On Heroes, Hero-worship, and the Heroic In History
Thomas Carlyle (4 December 1795 – 5 February 1881) was a Scottish philosopher, satirical writer, essayist, historian and teacher. One of the most important social commentators of his time, he presented many lectures during his lifetime with certain acclaim in the Victorian era. One of those conferences resulted in his famous work On Heroes, Hero-Worship, and The Heroic in History where he explains that the key role in history lies in the actions of the "Great Man", claiming that "History is nothing but the biography of the Great Man". A respected historian in his day, his 1837 book The French Revolution: A History was the inspiration for Dickens' 1859 novel A Tale of Two Cities, and remains popular today. Carlyle's 1836 novel Sartor Resartus is considered one of the finest works of the nineteenth century.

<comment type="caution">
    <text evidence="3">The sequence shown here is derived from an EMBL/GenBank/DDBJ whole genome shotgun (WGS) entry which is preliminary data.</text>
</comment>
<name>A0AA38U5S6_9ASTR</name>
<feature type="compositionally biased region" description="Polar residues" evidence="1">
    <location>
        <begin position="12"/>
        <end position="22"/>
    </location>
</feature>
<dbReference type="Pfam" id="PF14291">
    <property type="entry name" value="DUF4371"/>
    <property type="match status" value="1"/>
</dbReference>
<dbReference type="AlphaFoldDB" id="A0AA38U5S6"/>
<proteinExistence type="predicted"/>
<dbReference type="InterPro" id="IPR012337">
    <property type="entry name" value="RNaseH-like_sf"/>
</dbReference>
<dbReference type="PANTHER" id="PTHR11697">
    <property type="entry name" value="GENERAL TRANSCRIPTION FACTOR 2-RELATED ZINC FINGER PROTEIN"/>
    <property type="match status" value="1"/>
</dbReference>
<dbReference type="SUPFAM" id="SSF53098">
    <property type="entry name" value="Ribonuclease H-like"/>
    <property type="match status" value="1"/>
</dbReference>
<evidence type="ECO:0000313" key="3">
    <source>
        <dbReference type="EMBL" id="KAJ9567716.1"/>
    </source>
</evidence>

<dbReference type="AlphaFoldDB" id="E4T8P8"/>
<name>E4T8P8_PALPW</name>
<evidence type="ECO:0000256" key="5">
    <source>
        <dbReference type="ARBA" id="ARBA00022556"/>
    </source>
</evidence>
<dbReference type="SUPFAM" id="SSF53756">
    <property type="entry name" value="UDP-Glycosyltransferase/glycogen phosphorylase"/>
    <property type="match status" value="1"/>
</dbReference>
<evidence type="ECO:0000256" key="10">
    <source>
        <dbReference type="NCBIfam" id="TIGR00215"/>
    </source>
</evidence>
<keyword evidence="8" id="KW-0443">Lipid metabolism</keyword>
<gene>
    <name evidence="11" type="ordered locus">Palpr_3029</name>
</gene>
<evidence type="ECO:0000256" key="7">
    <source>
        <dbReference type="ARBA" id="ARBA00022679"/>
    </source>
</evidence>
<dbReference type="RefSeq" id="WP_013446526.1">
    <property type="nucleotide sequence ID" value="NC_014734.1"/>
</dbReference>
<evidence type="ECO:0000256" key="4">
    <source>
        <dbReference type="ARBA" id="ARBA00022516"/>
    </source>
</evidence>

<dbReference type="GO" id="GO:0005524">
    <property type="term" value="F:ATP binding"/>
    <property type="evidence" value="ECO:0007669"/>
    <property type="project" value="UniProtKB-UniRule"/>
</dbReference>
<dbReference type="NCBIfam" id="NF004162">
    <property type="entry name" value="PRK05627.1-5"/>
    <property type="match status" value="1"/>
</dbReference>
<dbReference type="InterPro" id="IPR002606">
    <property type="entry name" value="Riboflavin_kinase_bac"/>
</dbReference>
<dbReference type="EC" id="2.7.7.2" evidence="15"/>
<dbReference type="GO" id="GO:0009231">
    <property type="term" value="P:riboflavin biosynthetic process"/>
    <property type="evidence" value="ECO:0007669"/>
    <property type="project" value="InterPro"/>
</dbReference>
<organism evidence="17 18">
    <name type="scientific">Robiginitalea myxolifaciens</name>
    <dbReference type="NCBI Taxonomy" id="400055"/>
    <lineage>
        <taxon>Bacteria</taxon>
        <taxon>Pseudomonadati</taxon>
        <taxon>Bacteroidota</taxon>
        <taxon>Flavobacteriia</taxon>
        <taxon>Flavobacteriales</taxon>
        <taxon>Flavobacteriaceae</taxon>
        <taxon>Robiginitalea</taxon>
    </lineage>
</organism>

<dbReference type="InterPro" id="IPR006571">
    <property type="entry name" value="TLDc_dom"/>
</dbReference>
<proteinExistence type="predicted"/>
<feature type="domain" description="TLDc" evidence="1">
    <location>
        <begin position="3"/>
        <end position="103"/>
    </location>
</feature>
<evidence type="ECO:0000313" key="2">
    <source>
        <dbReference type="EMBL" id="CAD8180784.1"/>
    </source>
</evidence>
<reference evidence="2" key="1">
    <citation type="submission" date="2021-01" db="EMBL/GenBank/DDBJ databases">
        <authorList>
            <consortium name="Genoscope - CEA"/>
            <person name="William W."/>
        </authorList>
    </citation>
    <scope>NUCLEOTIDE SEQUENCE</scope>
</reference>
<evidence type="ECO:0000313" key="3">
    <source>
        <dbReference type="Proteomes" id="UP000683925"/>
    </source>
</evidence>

- Publication Date
- Nov 25, 2015
- All Rights Reserved - Standard Copyright License
- By (author): Thomas Carlyle